Wednesday, February 24, 2010

How to create a simple Naked Objects Application in NetBeans

Naked Objects is an open source application framework that lets you concentrate on domain objects and automagically generates a GUI for interacting with them. This sounds (and actually is) very interesting, as the domain is what we should most interested in, instead of boilerplate, as everybody who is fond of DDD knows.

Being NetBeans my favourite IDE, as you might have suspected, I'll try to jot down some notes on how to use it to create a very simple Naked Objects application.

First things first, you have to download the Naked Objects framework; you have various options, I chose to download the zip file for Ant. After unzipping the file you should find a folder named lib that contains - o great wonder and surprise - all the necessary libs.

As I suppose I could use all this stuff in more than one project, I created a new library in NetBeans:

Click on the New Library... button and you'll be prompted a library name and type

Then click on the Add Jar/Folder... button and add all the jars in the lib folder. You should get something like this:

Ok, now we can proceed to creating a new application. As a disclaimer, this is not necessarily the best way to do it, but it is how my inner cogs work (or don't work). If yours are different, you'll have to compose all the pieces of the puzzle in a different order.

Let's suppose we want to use the DnD GUI, so I go with a new Java Application:

Click on the Next> button and enter a name for your project; don't use a dedicated folder for libraries and don't have the IDE create a main class for you.

Click on the Finish button. Ok, now we should instruct our project to be a Naked Object Application. Right click the Libraries node to add all necessary references:

Select the library you've previosly created and you're almost ready to go.

Now, if you try to run the application NetBeans complains because you have not chosen a Main Class. Right click the project node and the Run node in the Categories tree, and insert org.nakedobjects.runtime.NakedObjects as the Main Class.

Click on the OK button. Ok, now we can try to run the application... just to get another complain

Exception in thread "main" org.nakedobjects.metamodel.commons.exceptions.NakedObjectException: failed to load ''; tried using: [file system (directory 'config'), file system (directory 'src/main/webapp/WEB-INF'), context loader classpath]

It seems fair... after all we have to provide some configuration. Create a new properties file, name it nakedobjects and put it in the config folder. Obviously this is not enough, and you can check it yourself trying to run the application: NetBeans will complain again (don't shoot the messenger) about the lack of services.

To define services, we have to write some code. Let's suppose we want to deal with all Walt Disney characters - I hope there are no legal issues with this - so let's create a class that represents one:

package it.moz.noapp;

import org.nakedobjects.applib.AbstractDomainObject;
import org.nakedobjects.applib.annotation.DescribedAs;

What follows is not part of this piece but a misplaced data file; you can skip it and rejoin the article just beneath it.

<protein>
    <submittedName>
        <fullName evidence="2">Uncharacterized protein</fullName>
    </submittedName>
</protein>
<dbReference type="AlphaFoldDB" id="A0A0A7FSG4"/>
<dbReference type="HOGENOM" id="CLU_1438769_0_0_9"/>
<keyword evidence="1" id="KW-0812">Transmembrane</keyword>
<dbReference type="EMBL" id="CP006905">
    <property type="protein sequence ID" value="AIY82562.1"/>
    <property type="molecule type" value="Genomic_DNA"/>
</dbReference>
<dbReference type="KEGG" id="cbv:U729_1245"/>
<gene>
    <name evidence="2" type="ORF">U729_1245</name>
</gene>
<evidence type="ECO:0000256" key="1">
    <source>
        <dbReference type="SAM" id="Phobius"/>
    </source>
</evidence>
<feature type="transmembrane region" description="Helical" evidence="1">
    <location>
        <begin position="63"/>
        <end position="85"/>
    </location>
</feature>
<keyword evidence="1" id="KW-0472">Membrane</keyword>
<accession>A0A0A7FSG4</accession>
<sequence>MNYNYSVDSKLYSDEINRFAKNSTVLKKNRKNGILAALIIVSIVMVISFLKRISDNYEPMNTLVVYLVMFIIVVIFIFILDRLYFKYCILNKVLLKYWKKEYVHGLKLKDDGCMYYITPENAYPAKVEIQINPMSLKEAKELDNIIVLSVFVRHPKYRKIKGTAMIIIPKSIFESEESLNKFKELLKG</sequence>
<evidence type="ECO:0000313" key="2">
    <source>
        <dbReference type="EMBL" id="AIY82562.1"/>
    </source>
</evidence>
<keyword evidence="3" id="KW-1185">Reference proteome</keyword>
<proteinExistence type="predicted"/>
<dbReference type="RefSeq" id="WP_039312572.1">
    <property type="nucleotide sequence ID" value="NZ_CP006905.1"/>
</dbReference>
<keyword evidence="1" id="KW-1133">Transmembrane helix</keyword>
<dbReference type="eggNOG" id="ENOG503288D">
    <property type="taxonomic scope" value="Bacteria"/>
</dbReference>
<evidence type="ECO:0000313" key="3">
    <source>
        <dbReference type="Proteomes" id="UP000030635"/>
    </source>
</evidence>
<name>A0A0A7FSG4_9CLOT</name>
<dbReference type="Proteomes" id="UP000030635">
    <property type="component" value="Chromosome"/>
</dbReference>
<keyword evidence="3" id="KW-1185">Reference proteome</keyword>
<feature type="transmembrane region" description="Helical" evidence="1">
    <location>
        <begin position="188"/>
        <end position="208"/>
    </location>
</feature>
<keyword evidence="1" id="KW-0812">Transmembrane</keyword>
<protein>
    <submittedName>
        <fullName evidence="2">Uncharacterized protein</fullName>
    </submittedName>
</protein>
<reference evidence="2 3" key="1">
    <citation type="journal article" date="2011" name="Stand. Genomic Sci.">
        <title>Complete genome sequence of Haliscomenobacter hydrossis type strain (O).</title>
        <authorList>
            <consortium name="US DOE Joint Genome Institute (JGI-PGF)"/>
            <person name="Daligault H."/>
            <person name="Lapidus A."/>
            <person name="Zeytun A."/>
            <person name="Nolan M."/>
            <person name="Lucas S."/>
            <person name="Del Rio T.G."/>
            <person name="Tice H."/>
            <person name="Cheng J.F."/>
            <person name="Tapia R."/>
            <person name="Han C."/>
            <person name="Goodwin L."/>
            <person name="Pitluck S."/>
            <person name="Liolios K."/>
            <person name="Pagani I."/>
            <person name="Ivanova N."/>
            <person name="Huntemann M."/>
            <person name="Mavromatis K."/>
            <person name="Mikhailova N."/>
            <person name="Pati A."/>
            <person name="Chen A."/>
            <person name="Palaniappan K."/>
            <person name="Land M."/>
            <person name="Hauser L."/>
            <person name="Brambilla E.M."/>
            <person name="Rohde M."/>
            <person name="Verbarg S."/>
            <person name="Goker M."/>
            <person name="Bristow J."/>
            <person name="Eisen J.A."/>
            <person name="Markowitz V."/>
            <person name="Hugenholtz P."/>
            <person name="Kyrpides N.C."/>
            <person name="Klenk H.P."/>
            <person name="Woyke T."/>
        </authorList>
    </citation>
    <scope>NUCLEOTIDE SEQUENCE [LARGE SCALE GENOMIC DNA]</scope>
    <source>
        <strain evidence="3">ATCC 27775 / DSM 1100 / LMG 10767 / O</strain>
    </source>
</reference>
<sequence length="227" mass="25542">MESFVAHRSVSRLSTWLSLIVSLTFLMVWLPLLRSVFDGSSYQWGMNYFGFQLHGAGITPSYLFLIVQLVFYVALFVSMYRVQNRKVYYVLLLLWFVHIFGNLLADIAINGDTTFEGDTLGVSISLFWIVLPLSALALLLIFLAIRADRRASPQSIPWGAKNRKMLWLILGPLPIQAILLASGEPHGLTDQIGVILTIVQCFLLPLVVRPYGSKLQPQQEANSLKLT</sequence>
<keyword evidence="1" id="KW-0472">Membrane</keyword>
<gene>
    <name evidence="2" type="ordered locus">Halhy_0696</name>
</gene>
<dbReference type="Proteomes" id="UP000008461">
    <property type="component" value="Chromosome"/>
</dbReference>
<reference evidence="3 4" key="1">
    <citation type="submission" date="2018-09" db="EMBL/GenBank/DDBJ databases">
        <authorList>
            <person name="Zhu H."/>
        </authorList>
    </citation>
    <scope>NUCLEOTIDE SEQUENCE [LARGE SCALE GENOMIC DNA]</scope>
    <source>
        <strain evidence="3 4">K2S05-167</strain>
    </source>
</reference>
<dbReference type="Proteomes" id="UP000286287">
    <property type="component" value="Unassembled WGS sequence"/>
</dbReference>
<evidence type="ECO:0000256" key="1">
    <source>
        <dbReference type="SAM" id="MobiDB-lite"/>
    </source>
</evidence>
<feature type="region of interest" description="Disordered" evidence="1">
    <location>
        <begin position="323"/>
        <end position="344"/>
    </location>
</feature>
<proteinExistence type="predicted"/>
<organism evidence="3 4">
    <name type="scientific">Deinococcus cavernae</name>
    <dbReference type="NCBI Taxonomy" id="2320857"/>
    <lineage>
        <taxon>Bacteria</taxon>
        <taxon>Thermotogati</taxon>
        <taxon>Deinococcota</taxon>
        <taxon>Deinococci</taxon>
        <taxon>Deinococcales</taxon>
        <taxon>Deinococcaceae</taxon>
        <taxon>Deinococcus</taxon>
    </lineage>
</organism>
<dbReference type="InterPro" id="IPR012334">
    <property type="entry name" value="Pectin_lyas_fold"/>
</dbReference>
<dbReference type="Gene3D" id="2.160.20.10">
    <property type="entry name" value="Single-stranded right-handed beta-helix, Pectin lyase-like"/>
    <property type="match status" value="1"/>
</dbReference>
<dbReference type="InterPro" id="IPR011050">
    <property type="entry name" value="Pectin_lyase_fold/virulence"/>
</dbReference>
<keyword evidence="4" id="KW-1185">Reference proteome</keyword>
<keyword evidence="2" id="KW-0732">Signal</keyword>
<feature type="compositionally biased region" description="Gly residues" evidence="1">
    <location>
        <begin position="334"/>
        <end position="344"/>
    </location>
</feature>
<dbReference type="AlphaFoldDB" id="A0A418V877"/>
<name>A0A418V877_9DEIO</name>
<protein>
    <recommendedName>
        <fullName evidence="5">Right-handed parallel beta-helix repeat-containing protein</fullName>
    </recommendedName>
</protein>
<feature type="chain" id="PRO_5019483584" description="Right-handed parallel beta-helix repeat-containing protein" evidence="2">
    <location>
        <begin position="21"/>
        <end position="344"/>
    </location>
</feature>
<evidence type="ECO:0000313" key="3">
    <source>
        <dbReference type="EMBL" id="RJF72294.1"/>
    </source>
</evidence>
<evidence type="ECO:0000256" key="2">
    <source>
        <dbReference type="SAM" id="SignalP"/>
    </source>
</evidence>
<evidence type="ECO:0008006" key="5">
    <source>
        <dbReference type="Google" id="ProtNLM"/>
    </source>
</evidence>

import org.nakedobjects.applib.annotation.MemberOrder;

public class Character extends AbstractDomainObject {

private String firstname;
private String lastName;

@MemberOrder(sequence = "1")
public String getFirstname() {
return firstname;

public void setFirstname(String firstname) {
this.firstname = firstname;

@MemberOrder(sequence = "2")
public String getLastName() {
return lastName;

public void setLastName(String lastName) {
this.lastName = lastName;

public String title() {
return getFirstname() + " " + getLastName();

Notice how this class, that is a domain object, extends the class AbstractDomainObject provided by the framework. The annotation @DescribedAs tells you how the object will be referred to in the GUI, while @MemberOrder defines the order in which members are presented. You can find every detail on the Naked Objects website.

The next step is telling our application that such a domain object exists, so we'll add the following line in our file:

Ok, let's start the application...

uh oh... User name and password? ehrm... let's provide the application with them! The problem is that if you want to add an empty file - unlike for properties files - NetBeans asks you whether you want to add it to the src folder or to the test folder, i.e. the folders (already) defined in the project. As you want neither, you must manually add an empty passwords file to the config folder. Before complaining about NetBeans, keep in mind that you can always define the config folder as a new source package folder, but let's skip this option.

Fill in a username and a password...
And that's it, you can start your application!

To create a new instance you right-click the Characters icon and select the appropriate item from the drop down list, insert the desired values and here's your brand new character. Rinse and repeat and you'll get something like this:

As you can see, you now have a Disney Character directory without having written a single line of code but your domain class.

Unluckily, if you close your application all your efforts have been vain, so you should add the support for persistence. But this will be the subject for another post...

Friday, February 19, 2010

How to simply avoid a bad impression

You never get a second chance to give a second first impression. That's why you want your first impression to be impressive.

Yet, many organizations fail in this. Sadly, it is because people fail.